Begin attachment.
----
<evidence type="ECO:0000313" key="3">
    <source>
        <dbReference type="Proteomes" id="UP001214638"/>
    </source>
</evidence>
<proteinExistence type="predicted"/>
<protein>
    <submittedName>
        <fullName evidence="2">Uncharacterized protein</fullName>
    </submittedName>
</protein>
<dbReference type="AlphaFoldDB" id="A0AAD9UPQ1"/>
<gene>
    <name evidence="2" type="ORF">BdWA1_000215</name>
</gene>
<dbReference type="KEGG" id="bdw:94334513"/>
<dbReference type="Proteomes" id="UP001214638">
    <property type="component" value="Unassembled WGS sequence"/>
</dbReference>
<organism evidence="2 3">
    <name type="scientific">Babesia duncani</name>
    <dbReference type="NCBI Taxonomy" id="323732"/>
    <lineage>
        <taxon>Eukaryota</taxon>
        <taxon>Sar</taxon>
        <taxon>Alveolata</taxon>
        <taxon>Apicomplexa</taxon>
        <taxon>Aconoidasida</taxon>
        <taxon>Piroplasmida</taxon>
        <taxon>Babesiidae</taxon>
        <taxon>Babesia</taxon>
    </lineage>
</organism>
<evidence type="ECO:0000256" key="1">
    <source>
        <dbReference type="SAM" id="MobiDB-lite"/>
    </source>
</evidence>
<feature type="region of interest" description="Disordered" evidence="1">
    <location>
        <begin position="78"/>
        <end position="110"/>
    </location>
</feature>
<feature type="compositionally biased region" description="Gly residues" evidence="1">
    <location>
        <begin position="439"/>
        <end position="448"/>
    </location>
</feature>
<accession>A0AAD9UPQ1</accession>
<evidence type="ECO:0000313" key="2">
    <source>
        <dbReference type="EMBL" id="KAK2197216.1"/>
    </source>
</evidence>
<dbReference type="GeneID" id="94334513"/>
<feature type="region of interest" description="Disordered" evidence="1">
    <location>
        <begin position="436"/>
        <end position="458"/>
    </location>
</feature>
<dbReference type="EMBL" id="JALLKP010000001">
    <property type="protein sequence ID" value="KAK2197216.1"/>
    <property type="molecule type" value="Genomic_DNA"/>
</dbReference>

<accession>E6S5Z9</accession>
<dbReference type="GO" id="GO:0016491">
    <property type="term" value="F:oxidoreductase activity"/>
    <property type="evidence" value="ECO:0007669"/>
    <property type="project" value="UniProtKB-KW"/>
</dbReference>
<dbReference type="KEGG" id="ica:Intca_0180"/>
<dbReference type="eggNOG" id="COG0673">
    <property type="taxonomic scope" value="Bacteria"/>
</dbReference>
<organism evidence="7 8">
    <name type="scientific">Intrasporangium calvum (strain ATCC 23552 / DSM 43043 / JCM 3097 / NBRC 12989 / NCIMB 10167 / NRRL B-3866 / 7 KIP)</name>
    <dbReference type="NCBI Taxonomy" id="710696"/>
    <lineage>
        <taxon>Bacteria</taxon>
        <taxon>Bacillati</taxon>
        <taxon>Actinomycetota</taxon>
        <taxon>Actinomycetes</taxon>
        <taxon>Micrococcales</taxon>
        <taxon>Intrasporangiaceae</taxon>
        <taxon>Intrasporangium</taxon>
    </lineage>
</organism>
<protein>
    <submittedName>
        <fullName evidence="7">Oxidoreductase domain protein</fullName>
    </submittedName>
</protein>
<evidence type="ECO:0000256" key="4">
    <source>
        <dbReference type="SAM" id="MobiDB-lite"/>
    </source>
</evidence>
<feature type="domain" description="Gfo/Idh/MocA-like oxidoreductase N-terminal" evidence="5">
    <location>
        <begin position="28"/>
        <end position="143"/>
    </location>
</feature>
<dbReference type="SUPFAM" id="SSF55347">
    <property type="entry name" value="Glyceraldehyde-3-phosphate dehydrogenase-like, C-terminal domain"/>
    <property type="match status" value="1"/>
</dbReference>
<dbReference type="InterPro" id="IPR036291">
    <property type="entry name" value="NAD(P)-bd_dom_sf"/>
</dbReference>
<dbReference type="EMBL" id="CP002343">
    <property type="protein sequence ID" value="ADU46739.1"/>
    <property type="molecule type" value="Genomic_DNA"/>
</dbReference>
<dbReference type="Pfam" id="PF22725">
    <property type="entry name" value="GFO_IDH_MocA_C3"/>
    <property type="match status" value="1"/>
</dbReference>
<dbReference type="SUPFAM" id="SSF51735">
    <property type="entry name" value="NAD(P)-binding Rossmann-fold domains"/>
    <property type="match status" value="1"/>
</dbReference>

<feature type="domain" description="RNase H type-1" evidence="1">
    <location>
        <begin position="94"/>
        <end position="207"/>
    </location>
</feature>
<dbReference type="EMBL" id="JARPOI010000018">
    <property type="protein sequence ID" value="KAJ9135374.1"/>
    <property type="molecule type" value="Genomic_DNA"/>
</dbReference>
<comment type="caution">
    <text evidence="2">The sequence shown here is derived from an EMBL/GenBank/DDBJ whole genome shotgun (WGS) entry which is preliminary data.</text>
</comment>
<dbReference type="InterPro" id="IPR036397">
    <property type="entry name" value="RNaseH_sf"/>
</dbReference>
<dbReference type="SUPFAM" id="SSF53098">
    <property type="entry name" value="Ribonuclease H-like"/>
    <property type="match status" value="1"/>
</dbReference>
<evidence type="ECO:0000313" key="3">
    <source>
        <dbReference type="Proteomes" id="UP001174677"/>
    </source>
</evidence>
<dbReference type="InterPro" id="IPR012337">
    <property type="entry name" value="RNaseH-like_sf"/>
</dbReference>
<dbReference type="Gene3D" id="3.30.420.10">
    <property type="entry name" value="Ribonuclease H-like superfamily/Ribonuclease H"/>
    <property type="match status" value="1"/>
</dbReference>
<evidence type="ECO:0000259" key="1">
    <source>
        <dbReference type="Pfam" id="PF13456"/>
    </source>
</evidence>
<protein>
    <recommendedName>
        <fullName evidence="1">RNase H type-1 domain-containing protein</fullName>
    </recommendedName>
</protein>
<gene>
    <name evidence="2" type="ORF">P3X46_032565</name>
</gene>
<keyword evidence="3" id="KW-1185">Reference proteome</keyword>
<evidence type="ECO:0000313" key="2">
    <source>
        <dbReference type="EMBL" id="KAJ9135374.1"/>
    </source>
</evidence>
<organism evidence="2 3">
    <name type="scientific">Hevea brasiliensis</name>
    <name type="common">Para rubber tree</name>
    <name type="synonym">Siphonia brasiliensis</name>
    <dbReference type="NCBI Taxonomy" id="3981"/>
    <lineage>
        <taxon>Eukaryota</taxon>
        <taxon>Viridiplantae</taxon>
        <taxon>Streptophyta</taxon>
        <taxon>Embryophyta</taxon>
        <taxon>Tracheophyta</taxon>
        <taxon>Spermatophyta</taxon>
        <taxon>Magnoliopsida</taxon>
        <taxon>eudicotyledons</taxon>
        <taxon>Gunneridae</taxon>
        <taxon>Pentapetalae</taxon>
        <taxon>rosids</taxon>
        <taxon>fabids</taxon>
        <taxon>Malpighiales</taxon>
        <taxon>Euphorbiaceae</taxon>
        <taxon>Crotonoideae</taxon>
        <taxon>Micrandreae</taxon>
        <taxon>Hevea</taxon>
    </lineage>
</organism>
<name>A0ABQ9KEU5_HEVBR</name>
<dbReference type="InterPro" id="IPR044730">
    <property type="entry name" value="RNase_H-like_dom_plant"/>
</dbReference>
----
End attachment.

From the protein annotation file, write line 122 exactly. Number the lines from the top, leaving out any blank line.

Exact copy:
<dbReference type="SUPFAM" id="SSF51735">